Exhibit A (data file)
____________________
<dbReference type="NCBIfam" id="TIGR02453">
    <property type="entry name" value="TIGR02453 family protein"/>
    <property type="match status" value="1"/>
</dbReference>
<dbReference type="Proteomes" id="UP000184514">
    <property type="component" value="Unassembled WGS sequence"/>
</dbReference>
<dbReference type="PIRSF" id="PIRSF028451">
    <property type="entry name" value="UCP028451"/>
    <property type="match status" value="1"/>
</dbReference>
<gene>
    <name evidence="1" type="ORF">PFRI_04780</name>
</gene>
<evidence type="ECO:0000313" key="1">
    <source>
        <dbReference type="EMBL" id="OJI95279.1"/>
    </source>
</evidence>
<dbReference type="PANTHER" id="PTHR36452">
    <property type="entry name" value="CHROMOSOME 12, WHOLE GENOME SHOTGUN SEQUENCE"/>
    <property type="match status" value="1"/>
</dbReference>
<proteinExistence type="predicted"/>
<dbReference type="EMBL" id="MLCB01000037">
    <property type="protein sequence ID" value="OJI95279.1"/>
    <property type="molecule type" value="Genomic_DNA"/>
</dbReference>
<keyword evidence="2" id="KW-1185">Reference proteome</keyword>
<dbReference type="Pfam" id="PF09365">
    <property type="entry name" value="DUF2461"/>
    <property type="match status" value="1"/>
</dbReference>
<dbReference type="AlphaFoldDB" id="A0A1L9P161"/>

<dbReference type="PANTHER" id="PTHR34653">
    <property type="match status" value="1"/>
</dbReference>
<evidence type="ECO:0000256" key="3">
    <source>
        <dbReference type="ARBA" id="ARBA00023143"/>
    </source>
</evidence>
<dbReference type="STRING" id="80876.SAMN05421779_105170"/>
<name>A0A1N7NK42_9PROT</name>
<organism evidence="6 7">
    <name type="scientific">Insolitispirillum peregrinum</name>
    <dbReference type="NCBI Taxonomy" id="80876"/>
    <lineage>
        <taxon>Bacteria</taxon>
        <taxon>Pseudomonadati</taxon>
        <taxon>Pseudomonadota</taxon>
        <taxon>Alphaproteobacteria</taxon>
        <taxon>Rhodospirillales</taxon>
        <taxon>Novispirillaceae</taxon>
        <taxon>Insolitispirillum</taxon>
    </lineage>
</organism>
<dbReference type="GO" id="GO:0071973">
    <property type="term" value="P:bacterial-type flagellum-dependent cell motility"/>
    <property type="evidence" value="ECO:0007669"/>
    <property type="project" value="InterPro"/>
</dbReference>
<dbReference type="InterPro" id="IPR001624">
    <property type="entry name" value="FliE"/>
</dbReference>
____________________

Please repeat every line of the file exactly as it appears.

<dbReference type="NCBIfam" id="TIGR02453">
    <property type="entry name" value="TIGR02453 family protein"/>
    <property type="match status" value="1"/>
</dbReference>
<dbReference type="Proteomes" id="UP000184514">
    <property type="component" value="Unassembled WGS sequence"/>
</dbReference>
<dbReference type="PIRSF" id="PIRSF028451">
    <property type="entry name" value="UCP028451"/>
    <property type="match status" value="1"/>
</dbReference>
<gene>
    <name evidence="1" type="ORF">PFRI_04780</name>
</gene>
<evidence type="ECO:0000313" key="1">
    <source>
        <dbReference type="EMBL" id="OJI95279.1"/>
    </source>
</evidence>
<dbReference type="PANTHER" id="PTHR36452">
    <property type="entry name" value="CHROMOSOME 12, WHOLE GENOME SHOTGUN SEQUENCE"/>
    <property type="match status" value="1"/>
</dbReference>
<proteinExistence type="predicted"/>
<dbReference type="EMBL" id="MLCB01000037">
    <property type="protein sequence ID" value="OJI95279.1"/>
    <property type="molecule type" value="Genomic_DNA"/>
</dbReference>
<keyword evidence="2" id="KW-1185">Reference proteome</keyword>
<dbReference type="Pfam" id="PF09365">
    <property type="entry name" value="DUF2461"/>
    <property type="match status" value="1"/>
</dbReference>
<dbReference type="AlphaFoldDB" id="A0A1L9P161"/>

<dbReference type="PANTHER" id="PTHR34653">
    <property type="match status" value="1"/>
</dbReference>
<evidence type="ECO:0000256" key="3">
    <source>
        <dbReference type="ARBA" id="ARBA00023143"/>
    </source>
</evidence>
<dbReference type="STRING" id="80876.SAMN05421779_105170"/>
<name>A0A1N7NK42_9PROT</name>
<organism evidence="6 7">
    <name type="scientific">Insolitispirillum peregrinum</name>
    <dbReference type="NCBI Taxonomy" id="80876"/>
    <lineage>
        <taxon>Bacteria</taxon>
        <taxon>Pseudomonadati</taxon>
        <taxon>Pseudomonadota</taxon>
        <taxon>Alphaproteobacteria</taxon>
        <taxon>Rhodospirillales</taxon>
        <taxon>Novispirillaceae</taxon>
        <taxon>Insolitispirillum</taxon>
    </lineage>
</organism>
<dbReference type="GO" id="GO:0071973">
    <property type="term" value="P:bacterial-type flagellum-dependent cell motility"/>
    <property type="evidence" value="ECO:0007669"/>
    <property type="project" value="InterPro"/>
</dbReference>
<dbReference type="InterPro" id="IPR001624">
    <property type="entry name" value="FliE"/>
</dbReference>